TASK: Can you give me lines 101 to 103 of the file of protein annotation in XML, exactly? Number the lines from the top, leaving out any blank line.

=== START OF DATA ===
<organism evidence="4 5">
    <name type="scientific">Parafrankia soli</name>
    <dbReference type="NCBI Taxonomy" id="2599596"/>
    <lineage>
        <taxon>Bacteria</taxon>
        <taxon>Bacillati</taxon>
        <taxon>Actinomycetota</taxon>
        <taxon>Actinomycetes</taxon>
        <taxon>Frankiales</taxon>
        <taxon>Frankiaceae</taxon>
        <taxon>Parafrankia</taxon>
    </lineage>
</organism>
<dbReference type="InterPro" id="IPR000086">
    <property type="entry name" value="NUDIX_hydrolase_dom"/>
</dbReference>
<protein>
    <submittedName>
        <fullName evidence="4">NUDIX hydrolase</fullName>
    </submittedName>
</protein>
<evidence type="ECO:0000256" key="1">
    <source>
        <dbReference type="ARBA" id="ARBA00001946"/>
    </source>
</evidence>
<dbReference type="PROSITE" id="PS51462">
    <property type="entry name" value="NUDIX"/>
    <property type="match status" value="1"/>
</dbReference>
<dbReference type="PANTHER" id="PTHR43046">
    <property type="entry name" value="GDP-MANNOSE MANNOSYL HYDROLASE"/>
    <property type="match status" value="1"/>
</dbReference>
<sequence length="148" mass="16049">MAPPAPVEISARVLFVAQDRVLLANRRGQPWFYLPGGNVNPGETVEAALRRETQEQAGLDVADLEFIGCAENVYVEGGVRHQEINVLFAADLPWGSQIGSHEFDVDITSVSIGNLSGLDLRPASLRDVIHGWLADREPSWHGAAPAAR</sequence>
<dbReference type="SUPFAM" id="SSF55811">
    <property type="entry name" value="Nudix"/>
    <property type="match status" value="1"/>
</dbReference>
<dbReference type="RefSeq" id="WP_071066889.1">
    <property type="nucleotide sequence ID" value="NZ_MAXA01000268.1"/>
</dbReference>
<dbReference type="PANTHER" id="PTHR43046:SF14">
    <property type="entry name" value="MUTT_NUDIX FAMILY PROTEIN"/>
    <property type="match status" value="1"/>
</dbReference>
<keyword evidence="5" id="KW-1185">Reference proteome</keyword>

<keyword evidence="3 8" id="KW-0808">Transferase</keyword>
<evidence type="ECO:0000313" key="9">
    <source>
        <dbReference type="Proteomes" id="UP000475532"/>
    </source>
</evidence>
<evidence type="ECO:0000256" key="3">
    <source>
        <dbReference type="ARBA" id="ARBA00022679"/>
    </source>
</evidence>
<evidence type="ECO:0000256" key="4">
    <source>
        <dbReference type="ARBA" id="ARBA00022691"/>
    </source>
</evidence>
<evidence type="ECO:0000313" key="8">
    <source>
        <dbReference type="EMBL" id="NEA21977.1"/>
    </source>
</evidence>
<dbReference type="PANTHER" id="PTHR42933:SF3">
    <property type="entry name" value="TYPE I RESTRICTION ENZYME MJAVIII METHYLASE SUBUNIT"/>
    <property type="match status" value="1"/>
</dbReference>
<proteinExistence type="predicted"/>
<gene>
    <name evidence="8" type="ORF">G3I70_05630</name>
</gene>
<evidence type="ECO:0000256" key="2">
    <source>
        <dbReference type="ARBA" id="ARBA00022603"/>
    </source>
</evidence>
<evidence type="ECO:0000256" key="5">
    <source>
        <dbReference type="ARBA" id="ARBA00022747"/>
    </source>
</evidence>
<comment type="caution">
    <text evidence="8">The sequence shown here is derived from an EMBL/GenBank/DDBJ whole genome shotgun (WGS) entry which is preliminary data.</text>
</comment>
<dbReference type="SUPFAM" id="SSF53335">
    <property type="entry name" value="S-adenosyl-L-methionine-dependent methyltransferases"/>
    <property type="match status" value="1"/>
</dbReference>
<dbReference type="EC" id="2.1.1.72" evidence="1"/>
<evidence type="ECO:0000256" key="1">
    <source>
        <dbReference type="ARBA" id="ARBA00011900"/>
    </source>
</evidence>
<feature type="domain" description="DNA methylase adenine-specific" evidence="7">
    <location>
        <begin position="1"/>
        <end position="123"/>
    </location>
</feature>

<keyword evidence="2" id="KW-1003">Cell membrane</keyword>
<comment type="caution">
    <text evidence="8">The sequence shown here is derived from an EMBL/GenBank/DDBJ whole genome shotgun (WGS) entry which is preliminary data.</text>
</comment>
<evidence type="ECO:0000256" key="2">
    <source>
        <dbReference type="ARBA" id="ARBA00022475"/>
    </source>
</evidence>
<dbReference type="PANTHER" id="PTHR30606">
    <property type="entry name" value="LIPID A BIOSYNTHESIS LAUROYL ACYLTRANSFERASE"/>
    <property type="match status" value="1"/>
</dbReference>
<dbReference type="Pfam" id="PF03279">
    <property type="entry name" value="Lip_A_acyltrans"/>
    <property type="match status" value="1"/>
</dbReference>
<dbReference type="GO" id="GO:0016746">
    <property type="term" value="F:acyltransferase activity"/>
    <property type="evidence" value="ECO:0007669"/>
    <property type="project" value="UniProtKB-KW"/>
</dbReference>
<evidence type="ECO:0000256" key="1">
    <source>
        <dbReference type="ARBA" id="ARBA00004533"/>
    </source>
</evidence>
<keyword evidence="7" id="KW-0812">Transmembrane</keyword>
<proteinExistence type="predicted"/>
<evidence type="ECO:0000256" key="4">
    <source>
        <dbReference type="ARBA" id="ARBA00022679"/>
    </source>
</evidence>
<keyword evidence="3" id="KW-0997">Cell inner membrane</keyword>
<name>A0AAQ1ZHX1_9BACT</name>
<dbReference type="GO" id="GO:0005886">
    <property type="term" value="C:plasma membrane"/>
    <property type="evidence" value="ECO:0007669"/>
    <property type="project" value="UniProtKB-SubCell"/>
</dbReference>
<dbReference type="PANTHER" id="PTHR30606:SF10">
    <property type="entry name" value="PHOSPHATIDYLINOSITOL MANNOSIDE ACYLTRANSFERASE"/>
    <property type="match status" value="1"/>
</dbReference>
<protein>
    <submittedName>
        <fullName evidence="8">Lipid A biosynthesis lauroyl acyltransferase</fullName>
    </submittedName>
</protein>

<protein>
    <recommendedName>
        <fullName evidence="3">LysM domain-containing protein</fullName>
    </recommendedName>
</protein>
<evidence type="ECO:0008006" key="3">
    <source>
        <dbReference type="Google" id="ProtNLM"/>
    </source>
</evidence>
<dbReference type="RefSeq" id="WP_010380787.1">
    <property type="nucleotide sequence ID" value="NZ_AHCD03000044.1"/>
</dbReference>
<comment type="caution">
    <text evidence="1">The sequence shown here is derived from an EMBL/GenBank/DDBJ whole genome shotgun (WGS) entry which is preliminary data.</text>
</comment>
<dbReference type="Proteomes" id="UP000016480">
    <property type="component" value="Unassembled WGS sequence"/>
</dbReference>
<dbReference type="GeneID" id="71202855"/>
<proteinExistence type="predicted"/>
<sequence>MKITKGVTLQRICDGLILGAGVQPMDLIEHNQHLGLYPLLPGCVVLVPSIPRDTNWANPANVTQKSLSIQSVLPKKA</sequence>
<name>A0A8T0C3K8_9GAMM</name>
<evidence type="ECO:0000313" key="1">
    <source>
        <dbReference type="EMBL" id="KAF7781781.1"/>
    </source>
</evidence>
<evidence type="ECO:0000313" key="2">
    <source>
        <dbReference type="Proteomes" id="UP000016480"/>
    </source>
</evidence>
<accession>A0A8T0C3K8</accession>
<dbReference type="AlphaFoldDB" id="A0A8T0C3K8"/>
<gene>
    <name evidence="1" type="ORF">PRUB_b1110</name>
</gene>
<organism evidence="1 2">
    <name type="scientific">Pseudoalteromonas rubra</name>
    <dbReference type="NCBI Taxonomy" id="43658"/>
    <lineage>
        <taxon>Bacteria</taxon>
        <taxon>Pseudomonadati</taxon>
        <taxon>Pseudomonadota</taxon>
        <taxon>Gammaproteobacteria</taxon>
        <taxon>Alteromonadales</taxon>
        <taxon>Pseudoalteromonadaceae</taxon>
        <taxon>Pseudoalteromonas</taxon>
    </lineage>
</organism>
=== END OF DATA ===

    <location>
        <begin position="1"/>
        <end position="123"/>